Phil Pascoe

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DSCF0292.JPG

compression fittings are good for turning tools.
 

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Sheffield Tony

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Copper pipe ferrules look 'orrible IMHO. But steel is normal on mortice chisels. IIRC Ray Iles advised not to fix brass ferrules by punching them - the split is usually through where it was punched.

Ash less likely to split than beech ? One of the useful properties of ash is that it is easier ro rive. But beech does move a lot, perhaps surprising it is a popular choice for tools.
 

Ttrees

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Does anyone know what these fittings are called, and can they be easily got in good plumbers merchants?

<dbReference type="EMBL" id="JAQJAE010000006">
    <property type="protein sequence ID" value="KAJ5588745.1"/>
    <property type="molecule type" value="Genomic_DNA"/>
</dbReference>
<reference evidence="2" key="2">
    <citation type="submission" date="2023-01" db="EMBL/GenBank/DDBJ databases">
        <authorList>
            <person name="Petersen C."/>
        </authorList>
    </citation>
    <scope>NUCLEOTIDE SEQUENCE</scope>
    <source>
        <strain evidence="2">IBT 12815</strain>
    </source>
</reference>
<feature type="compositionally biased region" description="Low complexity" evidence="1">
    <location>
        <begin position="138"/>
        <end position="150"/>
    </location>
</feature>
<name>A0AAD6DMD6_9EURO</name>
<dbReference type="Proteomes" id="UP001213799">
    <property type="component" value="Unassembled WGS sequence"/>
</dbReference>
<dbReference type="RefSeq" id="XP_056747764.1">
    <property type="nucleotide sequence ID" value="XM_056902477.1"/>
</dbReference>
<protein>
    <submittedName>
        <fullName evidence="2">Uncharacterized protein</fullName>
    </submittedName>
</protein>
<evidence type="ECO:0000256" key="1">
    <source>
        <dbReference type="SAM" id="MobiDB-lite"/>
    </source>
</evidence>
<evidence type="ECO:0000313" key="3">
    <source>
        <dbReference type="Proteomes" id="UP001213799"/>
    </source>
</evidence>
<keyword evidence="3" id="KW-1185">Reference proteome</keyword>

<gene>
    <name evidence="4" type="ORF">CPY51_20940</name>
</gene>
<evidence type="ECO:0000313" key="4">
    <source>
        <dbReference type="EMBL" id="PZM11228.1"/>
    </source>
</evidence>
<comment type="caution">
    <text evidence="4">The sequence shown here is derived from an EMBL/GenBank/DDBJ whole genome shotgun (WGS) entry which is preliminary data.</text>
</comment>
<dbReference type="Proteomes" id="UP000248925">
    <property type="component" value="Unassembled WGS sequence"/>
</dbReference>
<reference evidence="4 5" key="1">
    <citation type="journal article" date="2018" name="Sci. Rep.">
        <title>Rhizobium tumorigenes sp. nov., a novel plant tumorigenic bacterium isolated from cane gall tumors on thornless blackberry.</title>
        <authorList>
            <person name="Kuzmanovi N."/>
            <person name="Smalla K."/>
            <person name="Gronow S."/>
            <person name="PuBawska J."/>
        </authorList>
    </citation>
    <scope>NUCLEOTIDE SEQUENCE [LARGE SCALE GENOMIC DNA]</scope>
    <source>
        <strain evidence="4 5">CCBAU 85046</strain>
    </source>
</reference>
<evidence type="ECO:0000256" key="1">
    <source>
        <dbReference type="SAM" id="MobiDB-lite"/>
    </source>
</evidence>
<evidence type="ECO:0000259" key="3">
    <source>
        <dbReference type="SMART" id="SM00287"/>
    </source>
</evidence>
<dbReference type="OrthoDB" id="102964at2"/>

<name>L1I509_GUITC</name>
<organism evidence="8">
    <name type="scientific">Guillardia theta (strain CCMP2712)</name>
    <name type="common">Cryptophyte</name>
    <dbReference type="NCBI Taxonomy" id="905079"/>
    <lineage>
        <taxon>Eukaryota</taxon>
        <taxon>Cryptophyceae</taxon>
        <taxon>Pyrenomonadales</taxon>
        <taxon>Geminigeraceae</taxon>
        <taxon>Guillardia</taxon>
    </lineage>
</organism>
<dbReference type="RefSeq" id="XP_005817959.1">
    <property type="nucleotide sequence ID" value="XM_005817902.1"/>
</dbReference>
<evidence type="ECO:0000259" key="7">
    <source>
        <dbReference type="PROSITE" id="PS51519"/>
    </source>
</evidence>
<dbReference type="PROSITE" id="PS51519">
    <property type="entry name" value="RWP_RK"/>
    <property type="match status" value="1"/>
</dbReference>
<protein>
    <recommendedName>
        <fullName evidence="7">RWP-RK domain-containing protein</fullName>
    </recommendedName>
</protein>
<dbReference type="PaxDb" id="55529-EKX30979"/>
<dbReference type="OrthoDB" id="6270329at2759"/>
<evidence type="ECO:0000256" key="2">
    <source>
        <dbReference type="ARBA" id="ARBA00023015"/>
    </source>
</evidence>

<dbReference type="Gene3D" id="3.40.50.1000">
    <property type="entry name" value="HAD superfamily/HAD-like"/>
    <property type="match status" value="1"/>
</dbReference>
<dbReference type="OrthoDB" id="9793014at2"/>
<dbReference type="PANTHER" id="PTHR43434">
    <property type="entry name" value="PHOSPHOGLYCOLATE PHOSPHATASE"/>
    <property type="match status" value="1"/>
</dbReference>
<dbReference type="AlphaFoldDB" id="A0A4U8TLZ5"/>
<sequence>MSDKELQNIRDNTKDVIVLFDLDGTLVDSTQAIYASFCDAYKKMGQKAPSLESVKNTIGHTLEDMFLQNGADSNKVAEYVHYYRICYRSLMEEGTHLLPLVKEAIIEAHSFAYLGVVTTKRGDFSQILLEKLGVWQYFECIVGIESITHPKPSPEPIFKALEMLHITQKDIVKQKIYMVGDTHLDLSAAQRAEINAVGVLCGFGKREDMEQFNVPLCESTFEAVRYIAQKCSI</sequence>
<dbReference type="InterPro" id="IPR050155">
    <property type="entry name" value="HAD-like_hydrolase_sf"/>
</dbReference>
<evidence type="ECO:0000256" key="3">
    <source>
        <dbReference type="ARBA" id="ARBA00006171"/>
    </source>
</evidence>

They wouldn't break too easy.
 

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Tony Zaffuto

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What is the purpose of the ferrule? Decoration or to prevent the handle from splitting? Making your own handles? If turning the wood, why not get a piece of brass tubing? Turns as easy as most woods, polishes up beautifully to remove turning traces and wall thickness will not permit the ferrule to easily split.

The Ashley Iles chisels, though mid range priced, in my opinion, are as good as any US produced chisel, though that may be more to my liking of the steel. I have had AI chisels for nearly two decades, with all ferrules intact, though one handle has a bit of a split, though not enough to get my shorts in a knot. The Ashley Iles round back chisels, are my absolute favorite chisels for paring dovetails.
 

Phil Pascoe

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I turn my handles. I buy ferrules because
1/ it's easier and quicker.
2/ they have an internal flare which makes them easier to fit tightly.
3/ they're not much more expensive than buying brass pipe.